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Mech Dev. 2005 Mar;122(3):263-72.

Identification of mutants in inbred Xenopus tropicalis.

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Department of Molecular and Cell Biology and the Center for Integrative Genomics, University of California, 142 LSA, Berkeley, CA 94720-3204, USA.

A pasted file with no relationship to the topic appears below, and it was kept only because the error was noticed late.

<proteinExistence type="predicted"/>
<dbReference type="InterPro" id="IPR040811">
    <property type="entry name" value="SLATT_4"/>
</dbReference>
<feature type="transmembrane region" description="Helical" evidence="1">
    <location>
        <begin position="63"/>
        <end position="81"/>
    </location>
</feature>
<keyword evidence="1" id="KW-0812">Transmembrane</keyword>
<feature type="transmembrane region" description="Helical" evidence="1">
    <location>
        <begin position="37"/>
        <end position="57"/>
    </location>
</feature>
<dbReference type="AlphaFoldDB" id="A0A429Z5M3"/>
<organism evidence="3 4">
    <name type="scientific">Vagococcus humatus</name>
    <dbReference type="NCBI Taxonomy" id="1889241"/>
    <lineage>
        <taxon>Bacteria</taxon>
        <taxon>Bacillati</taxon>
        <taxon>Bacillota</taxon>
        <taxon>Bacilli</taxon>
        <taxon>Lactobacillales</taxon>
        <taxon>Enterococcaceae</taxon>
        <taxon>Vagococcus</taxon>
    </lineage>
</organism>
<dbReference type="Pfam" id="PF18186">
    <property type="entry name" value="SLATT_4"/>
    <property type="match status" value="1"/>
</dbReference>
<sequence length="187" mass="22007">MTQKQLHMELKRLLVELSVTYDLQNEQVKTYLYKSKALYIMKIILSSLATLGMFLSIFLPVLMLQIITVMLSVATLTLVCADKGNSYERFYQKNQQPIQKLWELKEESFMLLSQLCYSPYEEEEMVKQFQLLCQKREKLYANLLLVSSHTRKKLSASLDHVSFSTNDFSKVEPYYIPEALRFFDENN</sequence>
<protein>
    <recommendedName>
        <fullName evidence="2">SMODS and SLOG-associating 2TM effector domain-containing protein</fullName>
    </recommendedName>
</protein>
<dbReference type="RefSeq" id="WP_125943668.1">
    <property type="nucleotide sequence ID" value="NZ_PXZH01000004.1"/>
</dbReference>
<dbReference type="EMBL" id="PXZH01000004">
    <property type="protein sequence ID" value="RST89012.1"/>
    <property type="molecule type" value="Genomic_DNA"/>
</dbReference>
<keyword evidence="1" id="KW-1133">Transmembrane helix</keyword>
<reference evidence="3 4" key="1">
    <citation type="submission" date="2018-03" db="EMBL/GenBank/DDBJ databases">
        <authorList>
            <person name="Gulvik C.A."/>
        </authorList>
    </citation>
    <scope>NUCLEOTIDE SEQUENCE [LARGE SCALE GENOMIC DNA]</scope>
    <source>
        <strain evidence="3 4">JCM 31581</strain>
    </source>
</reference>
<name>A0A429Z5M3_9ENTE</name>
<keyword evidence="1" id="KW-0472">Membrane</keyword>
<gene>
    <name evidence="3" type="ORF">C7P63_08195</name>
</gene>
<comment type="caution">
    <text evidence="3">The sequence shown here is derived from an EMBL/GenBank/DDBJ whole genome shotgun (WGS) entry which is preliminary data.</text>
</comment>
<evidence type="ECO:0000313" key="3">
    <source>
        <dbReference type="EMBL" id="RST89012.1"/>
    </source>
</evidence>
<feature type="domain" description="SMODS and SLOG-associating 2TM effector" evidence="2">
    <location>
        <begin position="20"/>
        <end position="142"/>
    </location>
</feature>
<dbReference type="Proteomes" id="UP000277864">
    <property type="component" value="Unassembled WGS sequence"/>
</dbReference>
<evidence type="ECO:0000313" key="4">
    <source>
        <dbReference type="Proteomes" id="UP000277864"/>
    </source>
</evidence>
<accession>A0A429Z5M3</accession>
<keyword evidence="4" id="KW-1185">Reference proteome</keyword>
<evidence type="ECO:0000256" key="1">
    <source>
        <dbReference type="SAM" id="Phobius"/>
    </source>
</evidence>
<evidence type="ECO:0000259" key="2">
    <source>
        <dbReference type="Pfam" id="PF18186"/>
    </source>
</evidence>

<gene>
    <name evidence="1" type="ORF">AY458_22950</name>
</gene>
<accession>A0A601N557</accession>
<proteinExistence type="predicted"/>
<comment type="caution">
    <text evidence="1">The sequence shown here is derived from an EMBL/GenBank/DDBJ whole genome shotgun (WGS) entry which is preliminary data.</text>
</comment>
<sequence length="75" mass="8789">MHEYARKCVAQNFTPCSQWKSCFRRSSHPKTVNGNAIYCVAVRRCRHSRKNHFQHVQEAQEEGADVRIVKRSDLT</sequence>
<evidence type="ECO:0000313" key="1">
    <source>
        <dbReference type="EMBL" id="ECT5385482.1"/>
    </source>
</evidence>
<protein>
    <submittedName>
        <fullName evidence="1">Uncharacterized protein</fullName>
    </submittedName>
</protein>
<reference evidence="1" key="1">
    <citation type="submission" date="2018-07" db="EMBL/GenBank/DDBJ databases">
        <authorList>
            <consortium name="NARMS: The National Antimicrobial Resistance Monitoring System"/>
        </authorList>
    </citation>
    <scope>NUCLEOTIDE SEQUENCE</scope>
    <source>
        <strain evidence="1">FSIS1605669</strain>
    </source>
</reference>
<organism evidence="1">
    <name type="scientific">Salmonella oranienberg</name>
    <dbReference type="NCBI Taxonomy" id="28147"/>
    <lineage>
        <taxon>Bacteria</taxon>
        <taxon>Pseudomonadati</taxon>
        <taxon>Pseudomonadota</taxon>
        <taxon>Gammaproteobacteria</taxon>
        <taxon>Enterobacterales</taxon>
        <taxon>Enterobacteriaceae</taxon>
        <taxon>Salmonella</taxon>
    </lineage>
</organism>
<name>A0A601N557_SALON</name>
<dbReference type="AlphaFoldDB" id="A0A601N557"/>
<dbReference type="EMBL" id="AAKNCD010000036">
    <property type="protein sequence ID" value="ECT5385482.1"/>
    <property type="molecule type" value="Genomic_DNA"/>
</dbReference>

Xenopus tropicalis offers the potential for genetic analysis in an amphibian. In order to take advantage of this potential, we have been inbreeding strains of frogs for future mutagenesis. While inbreeding a population of Nigerian frogs, we identified three mutations in the genetic background of this strain. These mutations are all recessive embryonic lethals. We show that multigenerational mutant analysis is feasible and demonstrate that mutations can be identified, propagated, and readily characterized using hybrid, dihybrid, and even trihybrid crosses. In addition, we are optimizing conditions to raise frogs rapidly and present our protocols for X. tropicalis husbandry. We find that males mature faster than females (currently 4 versus 6 months to sexual maturity). Here we document our progress in developing X. tropicalis as a genetic model organism and demonstrate the utility of the frog to study the genetics of early vertebrate development.

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